GP-led secondaries question 2 icon

GP-led deals are time- and resource-intensive processes. “There are multiple stakeholders, including the sponsor, existing fund LPs, other equity holders, lenders, advisers and new investors,” says Christiaan van der Kam, head of secondaries at Schroders Capital. “GP-leds are also full sales of a business, so they can line up with a typical M&A timeline.”

“The complete timeline, from the ideation phase with a sponsor to full closing, could take up to nine months or longer,” van der Kam adds. “The earliest stages involve socialising the GP-led with its core investors and LPAC, then selecting financial and legal advisers for transaction preparation, which can take one to two months. Marketing and selecting key buyers takes a further three to four months. Syndication, legals, and closing take the same period again. Other factors that affect the timeline are transaction size, competing transactions, economic cycles and regulatory considerations.”

HarbourVest managing director Valérie Handal, meanwhile, points to the deep due diligence of underlying assets involved in a GP-led secondaries deal, as well as due diligence of the GP by prospective secondaries buyers.

“Negotiation of terms of the sale and those of the new continuation vehicle between the secondary buyers and the GP, including acquisition price and terms, GP economics and governance matters, is also time consuming,” she says. “Furthermore, time must be allowed for discussion of the proposed transaction between the GP and the LPAC of the existing fund, frequently comprising the requirement for LPAC approval. There is also an election period, which gives LPs sufficient time to decide whether to sell their interests or roll into the continuation vehicle, followed by transfer of the assets and associated documentation.”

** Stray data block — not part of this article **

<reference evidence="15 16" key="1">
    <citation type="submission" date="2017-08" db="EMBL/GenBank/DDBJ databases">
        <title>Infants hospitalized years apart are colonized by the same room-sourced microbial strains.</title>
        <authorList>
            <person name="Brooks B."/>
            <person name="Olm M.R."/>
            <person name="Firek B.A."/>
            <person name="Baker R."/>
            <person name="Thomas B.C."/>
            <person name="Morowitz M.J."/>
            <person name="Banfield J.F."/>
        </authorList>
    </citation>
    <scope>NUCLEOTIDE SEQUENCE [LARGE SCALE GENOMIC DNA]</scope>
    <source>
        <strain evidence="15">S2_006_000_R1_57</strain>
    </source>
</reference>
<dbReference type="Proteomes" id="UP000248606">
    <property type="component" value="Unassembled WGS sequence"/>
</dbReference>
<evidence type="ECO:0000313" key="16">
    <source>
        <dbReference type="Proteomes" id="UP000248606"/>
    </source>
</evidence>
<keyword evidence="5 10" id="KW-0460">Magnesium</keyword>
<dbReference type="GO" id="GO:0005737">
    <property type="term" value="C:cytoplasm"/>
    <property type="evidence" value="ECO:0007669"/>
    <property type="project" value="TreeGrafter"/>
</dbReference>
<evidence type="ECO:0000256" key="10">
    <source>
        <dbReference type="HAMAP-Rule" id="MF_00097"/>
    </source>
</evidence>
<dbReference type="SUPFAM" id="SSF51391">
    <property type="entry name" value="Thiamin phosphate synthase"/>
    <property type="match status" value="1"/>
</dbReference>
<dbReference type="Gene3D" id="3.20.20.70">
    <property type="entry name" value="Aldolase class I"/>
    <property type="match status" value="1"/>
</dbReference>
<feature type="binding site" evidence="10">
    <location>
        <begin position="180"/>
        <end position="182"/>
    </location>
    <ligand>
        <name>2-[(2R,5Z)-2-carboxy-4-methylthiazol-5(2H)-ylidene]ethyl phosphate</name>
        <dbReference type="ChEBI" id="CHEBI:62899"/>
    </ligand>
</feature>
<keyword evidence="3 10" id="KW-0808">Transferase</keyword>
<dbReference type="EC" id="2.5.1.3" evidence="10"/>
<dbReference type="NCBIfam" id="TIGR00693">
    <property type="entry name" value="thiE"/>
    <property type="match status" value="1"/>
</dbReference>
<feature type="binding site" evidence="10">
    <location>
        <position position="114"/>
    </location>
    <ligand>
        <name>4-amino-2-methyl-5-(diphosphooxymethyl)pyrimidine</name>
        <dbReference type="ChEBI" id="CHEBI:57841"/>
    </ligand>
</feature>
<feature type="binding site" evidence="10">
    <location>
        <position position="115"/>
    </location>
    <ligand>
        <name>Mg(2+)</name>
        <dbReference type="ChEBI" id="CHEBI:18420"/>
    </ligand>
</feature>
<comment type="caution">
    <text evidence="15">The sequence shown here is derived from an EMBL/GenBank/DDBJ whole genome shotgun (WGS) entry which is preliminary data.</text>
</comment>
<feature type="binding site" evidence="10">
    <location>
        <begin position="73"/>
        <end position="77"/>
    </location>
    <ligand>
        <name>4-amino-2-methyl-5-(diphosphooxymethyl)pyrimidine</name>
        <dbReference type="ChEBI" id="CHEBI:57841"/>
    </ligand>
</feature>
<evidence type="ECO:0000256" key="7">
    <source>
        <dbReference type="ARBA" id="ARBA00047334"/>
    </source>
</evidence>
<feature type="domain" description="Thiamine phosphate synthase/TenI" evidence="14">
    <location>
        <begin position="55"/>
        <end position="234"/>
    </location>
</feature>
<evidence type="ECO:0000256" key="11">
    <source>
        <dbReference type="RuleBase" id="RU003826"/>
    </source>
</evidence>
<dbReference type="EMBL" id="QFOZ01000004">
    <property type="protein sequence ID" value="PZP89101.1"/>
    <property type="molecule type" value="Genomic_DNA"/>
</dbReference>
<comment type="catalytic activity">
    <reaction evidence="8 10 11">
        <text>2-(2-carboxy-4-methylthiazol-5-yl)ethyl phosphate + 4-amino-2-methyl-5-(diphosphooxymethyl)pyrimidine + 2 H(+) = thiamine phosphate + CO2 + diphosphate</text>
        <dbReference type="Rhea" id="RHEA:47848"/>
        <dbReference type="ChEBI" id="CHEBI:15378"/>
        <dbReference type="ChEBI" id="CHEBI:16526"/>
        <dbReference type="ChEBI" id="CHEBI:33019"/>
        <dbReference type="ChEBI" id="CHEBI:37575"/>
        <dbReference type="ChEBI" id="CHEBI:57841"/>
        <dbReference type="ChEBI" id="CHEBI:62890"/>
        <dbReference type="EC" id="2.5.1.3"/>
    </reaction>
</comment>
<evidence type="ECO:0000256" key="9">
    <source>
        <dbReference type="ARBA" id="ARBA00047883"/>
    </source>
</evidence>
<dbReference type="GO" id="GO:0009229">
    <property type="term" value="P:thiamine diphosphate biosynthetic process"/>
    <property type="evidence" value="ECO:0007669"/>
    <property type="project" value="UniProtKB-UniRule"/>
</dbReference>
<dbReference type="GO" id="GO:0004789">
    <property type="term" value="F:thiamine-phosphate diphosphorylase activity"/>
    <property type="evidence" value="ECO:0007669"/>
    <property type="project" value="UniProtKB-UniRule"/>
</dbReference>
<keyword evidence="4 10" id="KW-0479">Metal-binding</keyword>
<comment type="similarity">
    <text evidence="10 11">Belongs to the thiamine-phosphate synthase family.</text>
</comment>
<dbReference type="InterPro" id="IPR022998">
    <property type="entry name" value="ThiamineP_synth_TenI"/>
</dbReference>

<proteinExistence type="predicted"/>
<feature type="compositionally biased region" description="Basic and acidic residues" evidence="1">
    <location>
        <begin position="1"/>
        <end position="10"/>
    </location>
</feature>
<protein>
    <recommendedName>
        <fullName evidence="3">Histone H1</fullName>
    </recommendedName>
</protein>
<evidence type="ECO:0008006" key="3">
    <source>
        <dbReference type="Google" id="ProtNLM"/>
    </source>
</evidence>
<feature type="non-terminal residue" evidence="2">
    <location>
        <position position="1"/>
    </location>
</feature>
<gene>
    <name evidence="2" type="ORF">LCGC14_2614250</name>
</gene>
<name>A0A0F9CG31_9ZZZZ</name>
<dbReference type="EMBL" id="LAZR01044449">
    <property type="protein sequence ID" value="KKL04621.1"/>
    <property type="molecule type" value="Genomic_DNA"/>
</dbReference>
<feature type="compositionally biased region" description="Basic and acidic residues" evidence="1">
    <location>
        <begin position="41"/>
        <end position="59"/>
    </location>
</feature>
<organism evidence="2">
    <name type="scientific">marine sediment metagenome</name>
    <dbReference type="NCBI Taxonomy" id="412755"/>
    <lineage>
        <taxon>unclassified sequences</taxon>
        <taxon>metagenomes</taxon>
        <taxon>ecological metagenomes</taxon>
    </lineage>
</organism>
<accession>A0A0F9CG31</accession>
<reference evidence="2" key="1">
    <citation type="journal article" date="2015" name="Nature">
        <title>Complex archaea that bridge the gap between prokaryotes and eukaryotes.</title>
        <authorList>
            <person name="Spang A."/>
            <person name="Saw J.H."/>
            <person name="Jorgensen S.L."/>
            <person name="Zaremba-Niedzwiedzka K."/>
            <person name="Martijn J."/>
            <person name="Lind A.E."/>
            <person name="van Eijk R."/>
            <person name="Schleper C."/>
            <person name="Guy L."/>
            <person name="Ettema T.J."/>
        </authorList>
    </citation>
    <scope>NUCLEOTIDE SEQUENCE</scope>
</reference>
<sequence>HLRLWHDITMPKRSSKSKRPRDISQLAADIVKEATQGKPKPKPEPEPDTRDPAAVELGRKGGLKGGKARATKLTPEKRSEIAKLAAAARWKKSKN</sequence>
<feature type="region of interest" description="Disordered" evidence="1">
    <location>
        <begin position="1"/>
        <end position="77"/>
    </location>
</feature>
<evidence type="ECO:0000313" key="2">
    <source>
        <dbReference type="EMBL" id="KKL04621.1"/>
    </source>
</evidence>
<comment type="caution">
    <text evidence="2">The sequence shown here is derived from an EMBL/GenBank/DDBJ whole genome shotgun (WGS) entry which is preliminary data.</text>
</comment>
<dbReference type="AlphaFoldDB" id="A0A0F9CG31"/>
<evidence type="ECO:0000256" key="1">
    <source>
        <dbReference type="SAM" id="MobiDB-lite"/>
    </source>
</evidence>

Finally, Handal explains, some transactions may require regulatory or other approvals: “As a result, GP-led secondary transactions typically take several months to complete.”


GPs that cite coordination of different stakeholders as a key challenge in GP-led transactions

Source: Capstone Partners

Indeed, there can be significant variations in the time it takes to execute on a GP-led depending on the number of moving parts. “The time taken will depend on a number of factors including the number of assets being rolled into the continuation fund, the number of lead buyers or syndicates and the complexity of the transaction,” says Sophie Smith, a counsel at Cleary Gottlieb.

Smith adds that her approximate estimate of five to seven months from engaging the adviser to completing the election process and closing has been extended in recent months, in part due to mismatches between buyer and seller pricing expectations and difficulties in underwriting single assets.